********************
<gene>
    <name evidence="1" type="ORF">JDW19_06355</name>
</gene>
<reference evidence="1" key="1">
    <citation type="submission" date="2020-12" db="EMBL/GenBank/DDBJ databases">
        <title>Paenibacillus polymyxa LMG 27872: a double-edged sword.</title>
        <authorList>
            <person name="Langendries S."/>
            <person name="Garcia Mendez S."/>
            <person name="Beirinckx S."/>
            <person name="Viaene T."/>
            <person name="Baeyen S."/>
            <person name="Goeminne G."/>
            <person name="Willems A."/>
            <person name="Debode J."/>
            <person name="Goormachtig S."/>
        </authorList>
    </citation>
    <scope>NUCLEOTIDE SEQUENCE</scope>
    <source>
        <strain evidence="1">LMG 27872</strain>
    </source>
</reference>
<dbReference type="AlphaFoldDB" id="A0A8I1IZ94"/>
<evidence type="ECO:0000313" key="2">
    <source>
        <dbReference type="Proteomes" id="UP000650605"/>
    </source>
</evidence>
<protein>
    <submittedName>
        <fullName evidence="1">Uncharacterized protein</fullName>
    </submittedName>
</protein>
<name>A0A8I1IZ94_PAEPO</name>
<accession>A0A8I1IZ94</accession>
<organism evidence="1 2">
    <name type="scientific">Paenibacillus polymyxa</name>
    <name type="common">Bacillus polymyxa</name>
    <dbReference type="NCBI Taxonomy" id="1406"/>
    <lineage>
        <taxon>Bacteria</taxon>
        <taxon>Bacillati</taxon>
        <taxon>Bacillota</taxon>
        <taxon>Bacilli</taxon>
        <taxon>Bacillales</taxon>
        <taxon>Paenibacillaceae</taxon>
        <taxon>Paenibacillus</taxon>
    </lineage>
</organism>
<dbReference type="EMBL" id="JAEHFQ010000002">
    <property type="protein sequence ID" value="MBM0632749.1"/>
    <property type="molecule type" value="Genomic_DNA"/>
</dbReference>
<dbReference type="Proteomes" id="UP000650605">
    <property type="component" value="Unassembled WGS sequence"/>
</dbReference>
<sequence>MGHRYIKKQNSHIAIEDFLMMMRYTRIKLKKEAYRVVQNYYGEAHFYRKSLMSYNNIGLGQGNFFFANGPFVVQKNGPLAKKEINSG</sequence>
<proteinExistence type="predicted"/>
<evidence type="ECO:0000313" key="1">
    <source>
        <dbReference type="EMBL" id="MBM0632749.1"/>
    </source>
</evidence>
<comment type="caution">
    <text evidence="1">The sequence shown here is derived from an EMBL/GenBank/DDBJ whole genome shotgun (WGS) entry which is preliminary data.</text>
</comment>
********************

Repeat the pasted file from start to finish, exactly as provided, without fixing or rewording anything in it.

<gene>
    <name evidence="1" type="ORF">JDW19_06355</name>
</gene>
<reference evidence="1" key="1">
    <citation type="submission" date="2020-12" db="EMBL/GenBank/DDBJ databases">
        <title>Paenibacillus polymyxa LMG 27872: a double-edged sword.</title>
        <authorList>
            <person name="Langendries S."/>
            <person name="Garcia Mendez S."/>
            <person name="Beirinckx S."/>
            <person name="Viaene T."/>
            <person name="Baeyen S."/>
            <person name="Goeminne G."/>
            <person name="Willems A."/>
            <person name="Debode J."/>
            <person name="Goormachtig S."/>
        </authorList>
    </citation>
    <scope>NUCLEOTIDE SEQUENCE</scope>
    <source>
        <strain evidence="1">LMG 27872</strain>
    </source>
</reference>
<dbReference type="AlphaFoldDB" id="A0A8I1IZ94"/>
<evidence type="ECO:0000313" key="2">
    <source>
        <dbReference type="Proteomes" id="UP000650605"/>
    </source>
</evidence>
<protein>
    <submittedName>
        <fullName evidence="1">Uncharacterized protein</fullName>
    </submittedName>
</protein>
<name>A0A8I1IZ94_PAEPO</name>
<accession>A0A8I1IZ94</accession>
<organism evidence="1 2">
    <name type="scientific">Paenibacillus polymyxa</name>
    <name type="common">Bacillus polymyxa</name>
    <dbReference type="NCBI Taxonomy" id="1406"/>
    <lineage>
        <taxon>Bacteria</taxon>
        <taxon>Bacillati</taxon>
        <taxon>Bacillota</taxon>
        <taxon>Bacilli</taxon>
        <taxon>Bacillales</taxon>
        <taxon>Paenibacillaceae</taxon>
        <taxon>Paenibacillus</taxon>
    </lineage>
</organism>
<dbReference type="EMBL" id="JAEHFQ010000002">
    <property type="protein sequence ID" value="MBM0632749.1"/>
    <property type="molecule type" value="Genomic_DNA"/>
</dbReference>
<dbReference type="Proteomes" id="UP000650605">
    <property type="component" value="Unassembled WGS sequence"/>
</dbReference>
<sequence>MGHRYIKKQNSHIAIEDFLMMMRYTRIKLKKEAYRVVQNYYGEAHFYRKSLMSYNNIGLGQGNFFFANGPFVVQKNGPLAKKEINSG</sequence>
<proteinExistence type="predicted"/>
<evidence type="ECO:0000313" key="1">
    <source>
        <dbReference type="EMBL" id="MBM0632749.1"/>
    </source>
</evidence>
<comment type="caution">
    <text evidence="1">The sequence shown here is derived from an EMBL/GenBank/DDBJ whole genome shotgun (WGS) entry which is preliminary data.</text>
</comment>